These local elections won’t get 2020-sized headlines with breathless coverage on CNN, but their winners will ultimately help write the history of the climate crisis.
Yet in even the biggest of these mayoral elections, a shockingly small handful of voters will likely decide the outcome. In 2013, when New York City last held an open mayoral election, fewer than 700,000 New Yorkers voted in the crowded Democratic primary which Bill DiBlasio ultimately won by 100,000 votes. This might sound like a large number at first, but New York is home to 8.2 million people. Moreover, there are a stunning 1.1 million New Yorkers who care deeply about climate change but have never before voted in a municipal election, according to our data at the Environmental Voter Project. This represents a huge pool of latent political power for New York City’s climate movement.
Similarly, when Boston last had an open mayoral election (also in 2013), only 142,000 people cast ballots and Marty Walsh was elected by a margin of less than 5,000 votes. As in New York, though, Environmental Voter Project research shows the enormous potential power of Boston’s climate movement: more than 110,000 of Boston's presidential election voters name climate as one of their top priorities, yet are currently unlikely to cast a ballot in this November’s open mayoral race (based on their previous voting histories). If even 10% of these infrequent environmental voters show up this fall, they could easily decide Boston’s next mayor.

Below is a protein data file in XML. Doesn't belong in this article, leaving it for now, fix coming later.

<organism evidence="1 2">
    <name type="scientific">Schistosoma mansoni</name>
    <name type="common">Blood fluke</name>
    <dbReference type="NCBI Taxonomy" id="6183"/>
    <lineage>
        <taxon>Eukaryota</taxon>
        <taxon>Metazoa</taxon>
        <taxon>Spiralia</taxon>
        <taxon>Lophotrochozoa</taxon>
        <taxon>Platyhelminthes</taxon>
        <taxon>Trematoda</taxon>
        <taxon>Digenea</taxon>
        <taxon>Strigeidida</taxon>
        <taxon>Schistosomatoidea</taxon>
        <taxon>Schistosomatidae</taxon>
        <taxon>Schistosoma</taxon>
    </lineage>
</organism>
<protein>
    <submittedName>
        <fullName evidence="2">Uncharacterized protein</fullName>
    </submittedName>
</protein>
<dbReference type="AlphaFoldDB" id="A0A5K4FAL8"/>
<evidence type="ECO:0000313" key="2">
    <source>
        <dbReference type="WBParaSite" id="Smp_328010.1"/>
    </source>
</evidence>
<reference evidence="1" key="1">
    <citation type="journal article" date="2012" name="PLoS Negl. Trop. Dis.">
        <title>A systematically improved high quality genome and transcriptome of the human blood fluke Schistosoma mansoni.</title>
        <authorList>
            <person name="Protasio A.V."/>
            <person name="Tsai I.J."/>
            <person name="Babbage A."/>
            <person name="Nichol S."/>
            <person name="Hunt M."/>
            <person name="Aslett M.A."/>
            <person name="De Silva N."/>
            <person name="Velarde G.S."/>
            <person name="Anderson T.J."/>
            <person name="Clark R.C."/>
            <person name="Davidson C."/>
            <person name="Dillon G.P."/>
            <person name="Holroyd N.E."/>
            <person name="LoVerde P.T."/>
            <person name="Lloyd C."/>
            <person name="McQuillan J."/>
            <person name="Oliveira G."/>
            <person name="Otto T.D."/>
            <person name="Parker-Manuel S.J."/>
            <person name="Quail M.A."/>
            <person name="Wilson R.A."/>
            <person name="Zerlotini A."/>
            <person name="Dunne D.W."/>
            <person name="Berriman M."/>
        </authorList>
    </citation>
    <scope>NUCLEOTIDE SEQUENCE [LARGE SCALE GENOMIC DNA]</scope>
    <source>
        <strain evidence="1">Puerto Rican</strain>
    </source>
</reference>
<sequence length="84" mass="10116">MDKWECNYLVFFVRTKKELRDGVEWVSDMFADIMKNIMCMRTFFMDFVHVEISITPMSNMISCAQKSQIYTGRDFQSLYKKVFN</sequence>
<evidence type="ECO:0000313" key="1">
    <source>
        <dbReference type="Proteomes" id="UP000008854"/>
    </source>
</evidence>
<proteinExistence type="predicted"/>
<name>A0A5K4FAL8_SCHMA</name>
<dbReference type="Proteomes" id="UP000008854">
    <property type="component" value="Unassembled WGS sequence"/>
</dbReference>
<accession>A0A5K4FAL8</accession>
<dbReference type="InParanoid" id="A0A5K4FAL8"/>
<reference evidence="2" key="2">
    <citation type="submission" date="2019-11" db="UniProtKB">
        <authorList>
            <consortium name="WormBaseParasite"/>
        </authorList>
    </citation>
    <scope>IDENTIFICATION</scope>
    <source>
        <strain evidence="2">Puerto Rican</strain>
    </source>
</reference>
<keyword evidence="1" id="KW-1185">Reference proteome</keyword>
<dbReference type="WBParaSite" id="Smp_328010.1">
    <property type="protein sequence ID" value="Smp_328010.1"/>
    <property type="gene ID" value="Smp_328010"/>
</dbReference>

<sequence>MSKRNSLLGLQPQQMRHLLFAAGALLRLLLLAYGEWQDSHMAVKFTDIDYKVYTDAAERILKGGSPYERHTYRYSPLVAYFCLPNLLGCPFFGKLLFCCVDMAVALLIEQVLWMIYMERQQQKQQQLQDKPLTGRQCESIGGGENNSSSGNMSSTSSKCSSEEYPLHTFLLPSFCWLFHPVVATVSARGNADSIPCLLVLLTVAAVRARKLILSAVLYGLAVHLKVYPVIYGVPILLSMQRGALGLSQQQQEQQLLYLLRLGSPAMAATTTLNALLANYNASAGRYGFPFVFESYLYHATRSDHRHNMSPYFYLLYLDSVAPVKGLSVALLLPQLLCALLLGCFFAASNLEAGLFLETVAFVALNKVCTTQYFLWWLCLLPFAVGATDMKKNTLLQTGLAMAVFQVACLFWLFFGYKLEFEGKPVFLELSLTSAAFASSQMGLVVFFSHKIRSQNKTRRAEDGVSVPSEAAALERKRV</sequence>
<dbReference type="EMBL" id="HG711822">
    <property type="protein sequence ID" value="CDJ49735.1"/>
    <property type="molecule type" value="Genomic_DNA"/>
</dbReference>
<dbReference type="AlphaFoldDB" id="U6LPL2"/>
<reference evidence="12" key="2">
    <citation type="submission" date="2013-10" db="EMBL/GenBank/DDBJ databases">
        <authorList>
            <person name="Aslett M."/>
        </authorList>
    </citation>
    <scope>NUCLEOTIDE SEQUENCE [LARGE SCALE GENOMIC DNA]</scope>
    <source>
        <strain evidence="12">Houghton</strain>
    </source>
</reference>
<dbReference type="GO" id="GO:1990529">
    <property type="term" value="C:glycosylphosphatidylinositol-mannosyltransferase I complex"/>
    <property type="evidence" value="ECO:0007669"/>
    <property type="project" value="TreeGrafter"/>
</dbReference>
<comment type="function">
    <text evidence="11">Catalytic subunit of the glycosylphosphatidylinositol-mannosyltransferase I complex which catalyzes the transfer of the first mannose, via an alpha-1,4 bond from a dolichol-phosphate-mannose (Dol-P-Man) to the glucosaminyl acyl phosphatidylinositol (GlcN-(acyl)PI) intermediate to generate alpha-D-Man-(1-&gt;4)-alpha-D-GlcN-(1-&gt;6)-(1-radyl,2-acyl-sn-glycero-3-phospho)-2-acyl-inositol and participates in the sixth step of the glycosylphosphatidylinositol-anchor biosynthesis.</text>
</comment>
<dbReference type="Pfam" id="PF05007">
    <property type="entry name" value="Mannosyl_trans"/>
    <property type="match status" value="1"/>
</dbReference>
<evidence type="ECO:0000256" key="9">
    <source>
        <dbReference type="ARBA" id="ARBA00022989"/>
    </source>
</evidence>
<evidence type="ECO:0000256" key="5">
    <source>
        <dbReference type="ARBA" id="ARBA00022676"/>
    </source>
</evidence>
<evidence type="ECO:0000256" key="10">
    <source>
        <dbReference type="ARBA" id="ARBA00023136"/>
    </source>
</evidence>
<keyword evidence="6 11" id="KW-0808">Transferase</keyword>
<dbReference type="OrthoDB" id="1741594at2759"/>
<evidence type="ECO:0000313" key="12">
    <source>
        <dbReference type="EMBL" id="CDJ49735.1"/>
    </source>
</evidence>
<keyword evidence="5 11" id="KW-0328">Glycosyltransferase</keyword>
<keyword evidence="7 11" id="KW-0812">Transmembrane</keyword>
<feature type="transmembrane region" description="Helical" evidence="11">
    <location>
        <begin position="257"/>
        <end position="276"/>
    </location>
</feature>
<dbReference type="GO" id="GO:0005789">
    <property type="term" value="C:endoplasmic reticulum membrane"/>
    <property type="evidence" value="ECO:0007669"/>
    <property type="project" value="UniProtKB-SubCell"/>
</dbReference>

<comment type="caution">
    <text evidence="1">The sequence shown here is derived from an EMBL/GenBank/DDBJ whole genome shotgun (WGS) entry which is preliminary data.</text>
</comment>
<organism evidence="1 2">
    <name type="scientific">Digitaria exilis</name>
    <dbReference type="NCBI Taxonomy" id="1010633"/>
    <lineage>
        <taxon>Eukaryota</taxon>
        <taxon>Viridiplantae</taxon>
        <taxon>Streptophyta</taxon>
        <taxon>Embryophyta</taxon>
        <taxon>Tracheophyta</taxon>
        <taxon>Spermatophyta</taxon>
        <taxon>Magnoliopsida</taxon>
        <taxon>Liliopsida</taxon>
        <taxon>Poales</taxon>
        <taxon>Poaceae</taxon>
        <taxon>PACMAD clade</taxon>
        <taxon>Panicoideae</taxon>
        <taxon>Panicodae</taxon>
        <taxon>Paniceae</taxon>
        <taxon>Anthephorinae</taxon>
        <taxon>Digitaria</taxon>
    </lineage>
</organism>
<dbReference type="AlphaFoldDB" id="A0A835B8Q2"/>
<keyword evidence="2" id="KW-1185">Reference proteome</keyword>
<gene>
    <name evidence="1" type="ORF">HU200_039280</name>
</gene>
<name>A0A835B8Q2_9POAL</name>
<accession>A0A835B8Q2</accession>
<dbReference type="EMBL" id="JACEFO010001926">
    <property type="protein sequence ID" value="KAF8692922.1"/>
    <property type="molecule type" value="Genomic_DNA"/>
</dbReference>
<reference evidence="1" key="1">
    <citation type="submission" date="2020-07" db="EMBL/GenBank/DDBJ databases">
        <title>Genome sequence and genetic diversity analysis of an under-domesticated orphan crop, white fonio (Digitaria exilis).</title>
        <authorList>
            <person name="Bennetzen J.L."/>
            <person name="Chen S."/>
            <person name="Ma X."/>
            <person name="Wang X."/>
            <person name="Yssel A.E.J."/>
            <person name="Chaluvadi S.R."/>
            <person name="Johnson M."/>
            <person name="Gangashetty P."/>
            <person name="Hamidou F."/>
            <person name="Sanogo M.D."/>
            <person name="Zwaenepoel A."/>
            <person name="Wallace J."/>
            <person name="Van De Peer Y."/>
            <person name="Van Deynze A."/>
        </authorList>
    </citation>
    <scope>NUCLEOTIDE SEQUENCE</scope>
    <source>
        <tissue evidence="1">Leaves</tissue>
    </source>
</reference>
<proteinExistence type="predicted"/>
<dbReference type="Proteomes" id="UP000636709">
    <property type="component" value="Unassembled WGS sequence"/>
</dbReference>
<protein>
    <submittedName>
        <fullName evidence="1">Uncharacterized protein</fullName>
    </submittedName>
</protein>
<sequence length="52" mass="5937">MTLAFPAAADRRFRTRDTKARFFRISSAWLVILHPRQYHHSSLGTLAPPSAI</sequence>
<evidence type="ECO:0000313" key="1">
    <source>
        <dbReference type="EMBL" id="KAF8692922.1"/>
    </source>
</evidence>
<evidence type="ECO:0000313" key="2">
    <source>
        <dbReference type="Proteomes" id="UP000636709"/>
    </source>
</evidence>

These seldom-voting environmentalists in cities across America present a tremendously high-leverage opportunity for the climate movement: with a small investment of time and resources from donors and volunteers, environmental voters could overwhelm local elections in 2021 and spur the next wave of robust climate leadership. Indeed, the climate movement could end up achieving more in 2021 than we have in most national elections.
Finally, it’s worth noting that most mayors are already primed to support climate-friendly policies — we’re not pushing against a brick wall here, but rather an unlocked door. Urban politicians are almost uniformly progressive and inclined to follow science, but these same mayors will never spend their precious political capital on something that voters aren’t demanding. If, however, even a small portion of the climate activists who flooded the polls in 2020 decide to show up again in 2021, we’ll give thousands of climate-curious mayors all the support (or pressure) they need to become true climate leaders.
Put it all together and the message to environmentalists in 2021 is clear: break’s over — it’s time to mobilize voters again.
Nathaniel Stinnett is the founder and executive director of the Environmental Voter Project, a non-partisan nonprofit that uses big data and behavioral science to turn environmentalists into better voters. He lives in Boston, Massachusetts, with his wife and two children.